Cop wives are strong. Stronger than a lot of women ever really have to be. My wife is no different, she knew who I was when we married. We've had close calls before, like when a drug addled teenager decided to play a racing video game in real life. To make matters worse, the drugs gave him an indignant, furious road rage that resulted in three smashed police cruisers, one of which was mine. Other incidents occurred; other cops died. I guess none of that really hit home until Bill died.

We talked about moving for awhile, saved up some money, and finally took the leap. We bought a small fix-it-up farmhouse in our hometown Georgia. Don't let the name fool you, it's a small town in northwestern Vermont. So, this is kind of like a belated homecoming really. Except neither of us has any family left to come home to. We were both only children and lost our parents during high school. It's part of what brought us together. We have old friends out here though, like Noah, who became a cop in our hometown and helped me get my new job. He's the kind of friend you grow up with and maybe part ways for awhile but when you get back together it's as if you were never apart. In my opinion, those are the best kinds of friends to have.

With any luck, and a whole lot of faith in prayer, the serenity and peace of the mountains will help my wife heal and prepare for me to go back to work. I won't start at St. Albans PD for another week. Right now, we're on our way to a secluded cabin in Mt. Mansfield State Forest. It belongs to Noah, passed down through his family for generations. He said we could “rent” it for free. I promised to make him a gargantuan steak and grilled corn.

When we were young, my wife and I enjoyed camping and hiking in these woods. I suspect the clean, familiar atmosphere will wash away some of her fear and depression. The last year has been hard on all three of us. But I know this mini-vacation and our new home afterwards will be a life changing decision. I pray it's the best decision for our family. For my son.

10 February 2015

Running Is Ugly

Hi, this is a short story I came up with awhile ago but only just jotted down. Thanks for reading.

There's nothing good about running. Oh sure, doctors say that it's good cardio. So is hiking or biking or just about any sport that really gets you moving. But running is ugly. You dress in ugly outfits, sweat profusely, and pant like a dog. In my opinion, no one looks good running. That includes scantily clad women in yoga pants and especially topless men in short shorts.

However, my job requires me to run. Sometimes. But when it does, I have to be ready. After all, I can't let a murderer or thief get away just because I hate running. And I can't necessarily leave all the running up to my partner. It used to be that my partner and I would train together. We'd run the trails and parks around the city to keep us in shape. We'd meet up before work or after a paperwork laden shift, run a few miles, and eventually huff and puff our way home. Being the gentleman that I am, I always ran her home, even on mornings when we went before work. You can never be too careful. And in our line of work, you lose a lot of trust in humanity.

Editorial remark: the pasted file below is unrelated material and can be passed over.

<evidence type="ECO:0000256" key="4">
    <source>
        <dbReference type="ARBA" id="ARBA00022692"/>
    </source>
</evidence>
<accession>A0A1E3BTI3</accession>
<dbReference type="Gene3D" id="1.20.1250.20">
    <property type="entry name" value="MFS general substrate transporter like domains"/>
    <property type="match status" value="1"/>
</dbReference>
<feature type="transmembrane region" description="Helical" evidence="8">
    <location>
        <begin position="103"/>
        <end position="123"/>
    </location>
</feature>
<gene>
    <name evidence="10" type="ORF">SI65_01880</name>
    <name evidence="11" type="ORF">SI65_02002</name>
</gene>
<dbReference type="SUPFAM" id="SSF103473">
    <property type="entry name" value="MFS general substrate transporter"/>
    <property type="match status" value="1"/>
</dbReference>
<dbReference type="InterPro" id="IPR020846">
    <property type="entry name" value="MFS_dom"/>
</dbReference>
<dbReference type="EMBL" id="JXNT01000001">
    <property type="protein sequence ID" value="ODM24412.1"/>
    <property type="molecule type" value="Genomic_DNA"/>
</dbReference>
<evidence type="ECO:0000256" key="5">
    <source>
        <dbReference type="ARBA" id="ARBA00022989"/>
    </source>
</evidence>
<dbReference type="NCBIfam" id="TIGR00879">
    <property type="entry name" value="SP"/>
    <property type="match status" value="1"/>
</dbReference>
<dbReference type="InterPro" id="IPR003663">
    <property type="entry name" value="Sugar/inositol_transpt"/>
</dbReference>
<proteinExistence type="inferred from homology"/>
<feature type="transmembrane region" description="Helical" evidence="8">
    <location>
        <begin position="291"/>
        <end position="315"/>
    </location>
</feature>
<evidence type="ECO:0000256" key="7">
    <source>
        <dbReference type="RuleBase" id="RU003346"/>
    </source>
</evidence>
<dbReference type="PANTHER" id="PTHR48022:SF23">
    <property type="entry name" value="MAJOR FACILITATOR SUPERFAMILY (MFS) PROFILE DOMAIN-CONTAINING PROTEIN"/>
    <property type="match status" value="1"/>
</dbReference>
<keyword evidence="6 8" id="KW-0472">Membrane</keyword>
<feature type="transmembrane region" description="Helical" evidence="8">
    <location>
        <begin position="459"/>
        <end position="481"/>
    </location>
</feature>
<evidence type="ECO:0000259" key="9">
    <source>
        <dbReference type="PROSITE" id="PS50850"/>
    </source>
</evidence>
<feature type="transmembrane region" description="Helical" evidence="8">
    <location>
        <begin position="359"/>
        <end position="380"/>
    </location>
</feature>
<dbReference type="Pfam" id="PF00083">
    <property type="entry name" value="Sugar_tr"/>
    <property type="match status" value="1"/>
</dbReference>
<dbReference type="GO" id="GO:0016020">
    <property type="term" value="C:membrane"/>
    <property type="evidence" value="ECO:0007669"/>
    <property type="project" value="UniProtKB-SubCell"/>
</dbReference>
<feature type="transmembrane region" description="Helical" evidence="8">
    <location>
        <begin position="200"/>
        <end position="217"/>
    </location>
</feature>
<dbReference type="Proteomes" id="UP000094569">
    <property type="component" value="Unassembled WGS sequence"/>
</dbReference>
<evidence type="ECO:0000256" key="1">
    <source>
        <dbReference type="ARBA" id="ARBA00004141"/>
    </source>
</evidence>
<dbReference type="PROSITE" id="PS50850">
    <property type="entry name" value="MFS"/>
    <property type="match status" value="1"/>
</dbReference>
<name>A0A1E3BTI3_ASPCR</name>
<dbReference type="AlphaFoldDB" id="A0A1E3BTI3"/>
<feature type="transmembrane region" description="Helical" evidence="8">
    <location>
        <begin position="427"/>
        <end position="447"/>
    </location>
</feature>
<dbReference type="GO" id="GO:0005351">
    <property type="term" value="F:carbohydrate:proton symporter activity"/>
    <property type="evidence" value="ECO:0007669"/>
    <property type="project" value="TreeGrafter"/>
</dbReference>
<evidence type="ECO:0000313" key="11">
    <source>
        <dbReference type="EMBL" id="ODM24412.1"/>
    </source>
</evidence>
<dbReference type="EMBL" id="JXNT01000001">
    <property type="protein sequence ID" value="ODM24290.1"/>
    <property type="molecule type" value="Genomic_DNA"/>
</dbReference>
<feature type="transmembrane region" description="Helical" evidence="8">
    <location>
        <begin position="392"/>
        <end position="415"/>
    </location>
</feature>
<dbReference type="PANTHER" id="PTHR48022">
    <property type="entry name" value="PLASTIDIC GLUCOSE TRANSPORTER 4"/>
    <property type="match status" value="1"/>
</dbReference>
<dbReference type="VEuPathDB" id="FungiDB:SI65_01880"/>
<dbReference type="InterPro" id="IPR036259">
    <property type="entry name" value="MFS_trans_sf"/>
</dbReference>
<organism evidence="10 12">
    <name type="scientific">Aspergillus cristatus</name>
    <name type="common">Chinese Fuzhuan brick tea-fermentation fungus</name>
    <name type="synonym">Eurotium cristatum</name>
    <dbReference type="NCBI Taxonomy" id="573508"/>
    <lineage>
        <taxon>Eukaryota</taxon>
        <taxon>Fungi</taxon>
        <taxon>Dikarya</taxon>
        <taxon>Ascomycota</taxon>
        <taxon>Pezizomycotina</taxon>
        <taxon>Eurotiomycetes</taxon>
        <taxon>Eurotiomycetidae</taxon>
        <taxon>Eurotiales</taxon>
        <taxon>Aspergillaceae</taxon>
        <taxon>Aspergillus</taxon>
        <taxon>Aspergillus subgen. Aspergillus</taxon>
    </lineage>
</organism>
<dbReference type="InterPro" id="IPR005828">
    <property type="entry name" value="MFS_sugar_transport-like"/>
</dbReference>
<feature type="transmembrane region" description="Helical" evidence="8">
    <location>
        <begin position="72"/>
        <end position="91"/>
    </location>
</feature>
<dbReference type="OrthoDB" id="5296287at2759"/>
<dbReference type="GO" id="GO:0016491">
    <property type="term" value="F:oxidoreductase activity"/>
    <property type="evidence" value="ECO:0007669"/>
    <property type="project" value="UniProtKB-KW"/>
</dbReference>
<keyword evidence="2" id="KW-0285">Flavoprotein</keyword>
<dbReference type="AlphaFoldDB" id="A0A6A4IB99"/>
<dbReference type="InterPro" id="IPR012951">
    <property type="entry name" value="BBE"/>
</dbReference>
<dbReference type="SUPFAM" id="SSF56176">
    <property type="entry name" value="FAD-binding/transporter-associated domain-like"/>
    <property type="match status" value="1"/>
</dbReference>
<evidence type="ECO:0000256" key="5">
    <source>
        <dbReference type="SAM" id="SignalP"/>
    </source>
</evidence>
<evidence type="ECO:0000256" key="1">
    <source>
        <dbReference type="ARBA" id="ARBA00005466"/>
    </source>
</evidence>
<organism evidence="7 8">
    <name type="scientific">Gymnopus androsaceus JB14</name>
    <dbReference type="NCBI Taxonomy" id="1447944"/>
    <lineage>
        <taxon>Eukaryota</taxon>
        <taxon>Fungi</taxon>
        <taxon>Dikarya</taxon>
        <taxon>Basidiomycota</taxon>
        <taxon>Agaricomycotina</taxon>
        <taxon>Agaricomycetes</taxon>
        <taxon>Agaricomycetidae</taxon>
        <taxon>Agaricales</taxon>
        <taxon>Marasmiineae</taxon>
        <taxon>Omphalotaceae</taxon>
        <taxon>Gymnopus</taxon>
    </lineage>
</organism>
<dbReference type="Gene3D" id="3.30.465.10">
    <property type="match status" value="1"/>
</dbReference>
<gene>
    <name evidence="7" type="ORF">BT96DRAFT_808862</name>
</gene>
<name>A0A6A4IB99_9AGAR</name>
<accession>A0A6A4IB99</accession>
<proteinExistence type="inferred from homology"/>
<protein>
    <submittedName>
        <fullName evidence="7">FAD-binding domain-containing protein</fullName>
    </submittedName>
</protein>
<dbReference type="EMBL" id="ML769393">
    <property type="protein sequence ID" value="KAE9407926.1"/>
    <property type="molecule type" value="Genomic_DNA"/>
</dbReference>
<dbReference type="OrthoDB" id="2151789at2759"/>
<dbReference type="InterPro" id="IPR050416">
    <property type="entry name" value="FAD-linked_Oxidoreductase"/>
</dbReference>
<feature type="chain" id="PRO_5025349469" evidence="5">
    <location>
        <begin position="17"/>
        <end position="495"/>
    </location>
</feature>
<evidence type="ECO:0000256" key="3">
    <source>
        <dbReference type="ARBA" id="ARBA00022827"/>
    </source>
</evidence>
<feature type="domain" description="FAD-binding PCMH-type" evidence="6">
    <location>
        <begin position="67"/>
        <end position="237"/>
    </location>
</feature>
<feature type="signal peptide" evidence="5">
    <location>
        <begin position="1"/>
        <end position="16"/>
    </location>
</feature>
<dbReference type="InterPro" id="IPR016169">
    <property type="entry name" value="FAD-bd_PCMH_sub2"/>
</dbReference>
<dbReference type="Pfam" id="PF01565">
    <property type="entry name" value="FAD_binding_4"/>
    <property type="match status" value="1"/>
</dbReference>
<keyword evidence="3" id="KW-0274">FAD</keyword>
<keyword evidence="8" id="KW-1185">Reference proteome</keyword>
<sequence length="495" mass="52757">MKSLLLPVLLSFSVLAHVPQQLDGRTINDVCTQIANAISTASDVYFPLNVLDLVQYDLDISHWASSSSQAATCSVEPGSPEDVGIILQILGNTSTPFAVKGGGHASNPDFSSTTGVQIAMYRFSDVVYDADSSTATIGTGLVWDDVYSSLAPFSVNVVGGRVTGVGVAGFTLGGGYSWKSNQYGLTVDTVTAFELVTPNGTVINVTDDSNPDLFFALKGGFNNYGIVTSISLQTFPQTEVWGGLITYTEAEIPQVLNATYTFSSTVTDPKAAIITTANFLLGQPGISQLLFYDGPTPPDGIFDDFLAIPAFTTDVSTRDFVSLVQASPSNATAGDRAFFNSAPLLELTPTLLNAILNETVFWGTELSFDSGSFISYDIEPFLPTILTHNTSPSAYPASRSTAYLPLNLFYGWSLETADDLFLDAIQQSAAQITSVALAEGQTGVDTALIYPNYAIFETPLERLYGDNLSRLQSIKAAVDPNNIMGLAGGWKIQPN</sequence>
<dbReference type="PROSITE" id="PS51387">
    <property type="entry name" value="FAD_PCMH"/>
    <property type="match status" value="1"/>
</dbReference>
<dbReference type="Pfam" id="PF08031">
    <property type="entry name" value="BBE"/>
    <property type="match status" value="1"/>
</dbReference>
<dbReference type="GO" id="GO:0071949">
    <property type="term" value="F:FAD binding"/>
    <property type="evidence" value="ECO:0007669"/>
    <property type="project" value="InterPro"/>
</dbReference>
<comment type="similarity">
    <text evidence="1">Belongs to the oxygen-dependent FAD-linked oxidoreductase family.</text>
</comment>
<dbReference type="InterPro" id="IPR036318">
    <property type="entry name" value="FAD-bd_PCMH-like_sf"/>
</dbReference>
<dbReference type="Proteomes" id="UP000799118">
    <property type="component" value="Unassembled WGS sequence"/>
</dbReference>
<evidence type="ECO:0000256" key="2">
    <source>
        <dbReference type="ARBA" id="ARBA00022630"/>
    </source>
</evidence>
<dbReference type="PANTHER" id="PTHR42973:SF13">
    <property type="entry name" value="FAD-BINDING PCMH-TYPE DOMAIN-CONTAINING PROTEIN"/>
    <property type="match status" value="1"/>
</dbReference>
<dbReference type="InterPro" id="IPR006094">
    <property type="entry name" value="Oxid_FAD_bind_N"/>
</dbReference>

One of those days where I struggled with my view of humanity, happened last summer. We were working a bank robbery, where a\the thief killed the teller simply because she wasn't fast enough under the pressure of a large rifle pointed at her face. During the gunfight between police and criminals, my partner jumped in front of a bullet meant for me. And I am exceedingly grateful. The bullet that landed in her hip, was aimed at my head. Now, we barely run together anymore. That's more my fault than hers. You see, my partner now runs with a hitch. She has a specific lilt in her step that slows her down. Some people call it a limp. Others call it a disability; she laughs at those people. Regardless of what you call it, I use the reduction in her pace as an excuse to run by myself more often than not. But it's really just that, an excuse. And that aggravates me. I know I should be able to run at her slowed pace in penance for her saving my rear end, I still can't do it. I fight with myself day after day over this seeming disloyalty and ungratefulness. I want to be a better man than that.

But, what it really comes down to, is what I don't tell her. I hide behind an arrogant mask of speed records and lap times to keep her from knowing that she's changed me. The real reason I can't run with my partner anymore is literally because of that limp in her step. When she walks, you barely notice it. But running makes it much more apparent. And despite the fact that running is ugly, when my partner runs, it's beautiful.